Douala, Cameroon, April 4, 2017
– On Friday, March 24, 2017, IFC, a member of the World Bank Group, signed a € 15.5 million investment with Standard Chartered Bank Cameroon. The investment is part of a EUR 31 million one-year pre-export facility provided by Standard Chartered Bank Cameroon to Société de Développement du Coton (Sodecoton).
The facility will be used to finance the cotton campaign, mainly for the purchase of seed cotton from smallholder farmers, the ginning of seed cotton by Sodecoton and the transportation of lint cotton to the port of Douala for exports to international markets.
Sodecoton, a State-owned enterprise, purchases 100% of the country’s seed cotton production. Cotton is the most important agriculture crop in Northern Cameroon.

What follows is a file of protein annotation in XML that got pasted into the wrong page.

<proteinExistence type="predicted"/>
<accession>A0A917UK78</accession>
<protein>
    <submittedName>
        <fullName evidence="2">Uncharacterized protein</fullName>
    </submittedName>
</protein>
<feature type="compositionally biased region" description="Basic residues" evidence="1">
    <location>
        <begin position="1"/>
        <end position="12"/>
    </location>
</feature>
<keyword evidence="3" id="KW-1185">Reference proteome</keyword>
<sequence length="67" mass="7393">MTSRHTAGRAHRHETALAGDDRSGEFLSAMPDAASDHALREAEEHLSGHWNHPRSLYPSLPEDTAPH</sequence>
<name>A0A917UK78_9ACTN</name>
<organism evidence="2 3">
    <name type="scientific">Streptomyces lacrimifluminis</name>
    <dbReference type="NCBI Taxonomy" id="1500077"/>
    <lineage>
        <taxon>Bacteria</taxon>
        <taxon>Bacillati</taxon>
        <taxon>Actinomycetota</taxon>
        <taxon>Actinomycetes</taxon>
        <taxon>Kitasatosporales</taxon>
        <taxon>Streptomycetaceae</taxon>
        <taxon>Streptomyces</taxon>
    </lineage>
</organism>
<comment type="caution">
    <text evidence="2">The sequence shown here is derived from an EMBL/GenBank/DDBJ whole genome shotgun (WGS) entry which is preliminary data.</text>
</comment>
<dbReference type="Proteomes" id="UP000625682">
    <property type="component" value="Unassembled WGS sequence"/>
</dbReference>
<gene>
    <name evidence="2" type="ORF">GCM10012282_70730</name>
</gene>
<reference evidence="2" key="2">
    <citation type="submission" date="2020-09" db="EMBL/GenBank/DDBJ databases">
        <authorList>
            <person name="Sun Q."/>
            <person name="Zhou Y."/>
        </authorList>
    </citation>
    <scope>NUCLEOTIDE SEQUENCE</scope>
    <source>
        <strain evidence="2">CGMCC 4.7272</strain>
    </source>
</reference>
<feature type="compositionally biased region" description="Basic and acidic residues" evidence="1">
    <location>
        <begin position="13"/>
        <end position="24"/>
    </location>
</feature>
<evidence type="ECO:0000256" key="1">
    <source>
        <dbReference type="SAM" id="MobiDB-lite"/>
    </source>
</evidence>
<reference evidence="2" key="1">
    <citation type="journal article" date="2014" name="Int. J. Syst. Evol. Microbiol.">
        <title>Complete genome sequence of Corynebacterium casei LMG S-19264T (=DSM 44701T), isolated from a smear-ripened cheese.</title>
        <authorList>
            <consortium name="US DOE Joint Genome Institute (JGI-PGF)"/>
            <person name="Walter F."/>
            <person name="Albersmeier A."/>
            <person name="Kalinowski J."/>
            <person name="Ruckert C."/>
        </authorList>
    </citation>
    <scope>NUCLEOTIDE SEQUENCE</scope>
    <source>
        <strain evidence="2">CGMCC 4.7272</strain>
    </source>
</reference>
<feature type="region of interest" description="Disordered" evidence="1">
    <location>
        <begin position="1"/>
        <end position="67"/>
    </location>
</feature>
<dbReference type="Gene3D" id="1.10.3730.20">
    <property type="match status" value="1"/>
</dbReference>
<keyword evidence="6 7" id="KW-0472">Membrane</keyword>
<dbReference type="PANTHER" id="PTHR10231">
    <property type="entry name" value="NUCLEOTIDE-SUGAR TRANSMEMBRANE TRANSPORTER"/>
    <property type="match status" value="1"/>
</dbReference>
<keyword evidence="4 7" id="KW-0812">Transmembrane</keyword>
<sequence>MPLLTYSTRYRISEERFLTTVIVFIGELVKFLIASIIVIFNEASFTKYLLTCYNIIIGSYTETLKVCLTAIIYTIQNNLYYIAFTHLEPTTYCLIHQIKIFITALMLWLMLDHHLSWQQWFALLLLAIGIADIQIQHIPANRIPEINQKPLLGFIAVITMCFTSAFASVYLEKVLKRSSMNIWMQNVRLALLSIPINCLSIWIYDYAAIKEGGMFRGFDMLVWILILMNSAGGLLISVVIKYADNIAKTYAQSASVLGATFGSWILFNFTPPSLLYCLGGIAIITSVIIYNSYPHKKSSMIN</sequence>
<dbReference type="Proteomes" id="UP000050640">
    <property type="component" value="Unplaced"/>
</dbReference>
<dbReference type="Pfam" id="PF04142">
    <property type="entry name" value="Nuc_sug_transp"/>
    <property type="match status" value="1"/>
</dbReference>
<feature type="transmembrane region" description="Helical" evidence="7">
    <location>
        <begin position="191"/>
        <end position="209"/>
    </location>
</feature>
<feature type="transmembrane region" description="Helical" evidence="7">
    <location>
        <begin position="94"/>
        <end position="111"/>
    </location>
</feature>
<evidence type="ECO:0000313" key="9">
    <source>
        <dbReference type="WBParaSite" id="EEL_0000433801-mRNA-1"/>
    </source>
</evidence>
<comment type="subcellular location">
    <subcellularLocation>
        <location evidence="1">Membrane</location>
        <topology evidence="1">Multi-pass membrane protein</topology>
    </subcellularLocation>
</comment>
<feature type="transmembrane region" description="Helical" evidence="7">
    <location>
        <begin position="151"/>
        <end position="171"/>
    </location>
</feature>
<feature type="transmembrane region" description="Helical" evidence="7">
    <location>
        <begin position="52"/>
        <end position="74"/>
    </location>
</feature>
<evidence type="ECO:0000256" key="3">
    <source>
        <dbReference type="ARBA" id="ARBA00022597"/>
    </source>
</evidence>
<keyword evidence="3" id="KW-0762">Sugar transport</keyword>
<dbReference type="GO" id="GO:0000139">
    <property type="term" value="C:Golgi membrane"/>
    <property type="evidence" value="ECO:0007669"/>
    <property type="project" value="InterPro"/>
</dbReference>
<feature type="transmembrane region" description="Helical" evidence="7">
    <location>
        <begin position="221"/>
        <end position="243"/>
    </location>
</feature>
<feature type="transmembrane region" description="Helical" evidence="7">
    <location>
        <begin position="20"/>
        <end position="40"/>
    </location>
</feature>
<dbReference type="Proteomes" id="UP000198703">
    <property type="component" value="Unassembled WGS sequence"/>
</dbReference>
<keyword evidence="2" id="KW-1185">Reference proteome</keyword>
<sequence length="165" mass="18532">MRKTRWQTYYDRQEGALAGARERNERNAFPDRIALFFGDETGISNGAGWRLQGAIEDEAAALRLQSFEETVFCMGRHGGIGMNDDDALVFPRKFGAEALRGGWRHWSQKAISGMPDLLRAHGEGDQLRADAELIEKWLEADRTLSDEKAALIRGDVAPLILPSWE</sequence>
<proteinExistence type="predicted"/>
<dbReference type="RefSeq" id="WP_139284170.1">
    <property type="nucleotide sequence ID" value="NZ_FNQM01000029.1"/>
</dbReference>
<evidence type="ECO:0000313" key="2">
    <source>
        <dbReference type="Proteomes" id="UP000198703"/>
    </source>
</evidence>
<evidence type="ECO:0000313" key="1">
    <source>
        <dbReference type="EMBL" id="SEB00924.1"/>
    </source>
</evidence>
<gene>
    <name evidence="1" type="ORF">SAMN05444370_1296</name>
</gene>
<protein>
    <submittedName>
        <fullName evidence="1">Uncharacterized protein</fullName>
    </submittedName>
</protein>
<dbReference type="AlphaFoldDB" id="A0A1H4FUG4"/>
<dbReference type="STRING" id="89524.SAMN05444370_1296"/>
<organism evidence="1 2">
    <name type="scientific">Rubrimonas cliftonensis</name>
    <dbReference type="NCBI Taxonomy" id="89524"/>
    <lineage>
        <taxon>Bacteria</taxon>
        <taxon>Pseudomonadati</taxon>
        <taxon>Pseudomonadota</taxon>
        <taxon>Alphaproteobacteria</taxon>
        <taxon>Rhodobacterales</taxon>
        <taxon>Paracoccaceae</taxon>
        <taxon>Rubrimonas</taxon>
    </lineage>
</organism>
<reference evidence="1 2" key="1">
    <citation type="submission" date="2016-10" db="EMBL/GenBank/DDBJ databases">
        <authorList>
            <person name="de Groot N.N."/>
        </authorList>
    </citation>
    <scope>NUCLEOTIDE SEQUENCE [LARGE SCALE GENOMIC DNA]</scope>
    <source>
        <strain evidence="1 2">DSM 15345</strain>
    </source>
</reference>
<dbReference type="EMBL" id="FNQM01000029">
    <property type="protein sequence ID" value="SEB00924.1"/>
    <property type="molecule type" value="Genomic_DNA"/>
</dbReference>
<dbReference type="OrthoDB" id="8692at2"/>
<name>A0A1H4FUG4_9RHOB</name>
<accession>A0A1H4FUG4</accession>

Mehita Sylla, IFC Country Manager for Central African sub-region, said “It is crucial for IFC to support the cotton sector in Cameroon. As you know, Cotton is the largest source of employment in Northern Cameroon, providing livelihood to approximately 3 million people”.
For Chuks Ugha, CEO, Standard Chartered Bank Cameroon, “This is an excellent example of collaboration between Standard Chartered Bank and IFC/World Bank to support Sodecoton. The company has been in operation for more than 40 years. It is a strategic company for the Government of Cameroon”. He added “We look forward to further collaboration with IFC on similar transactions”.
IFC will also explore the provision of advisory services to the farmers in collaboration with Sodecoton, to strengthen the cotton value chain. Such a support could potentially include financial management, good agricultural practices and soil management.
IFC, a member of the World Bank Group, is the largest global development institution focused on the private sector in emerging markets. Working with 2,000 businesses worldwide, we use our six decades of experience to create opportunity where it’s needed most. In FY16, our long-term investments in developing countries rose to nearly $19 billion, leveraging our capital, expertise and influence to help the private sector end extreme poverty and boost shared prosperity. For more information, visit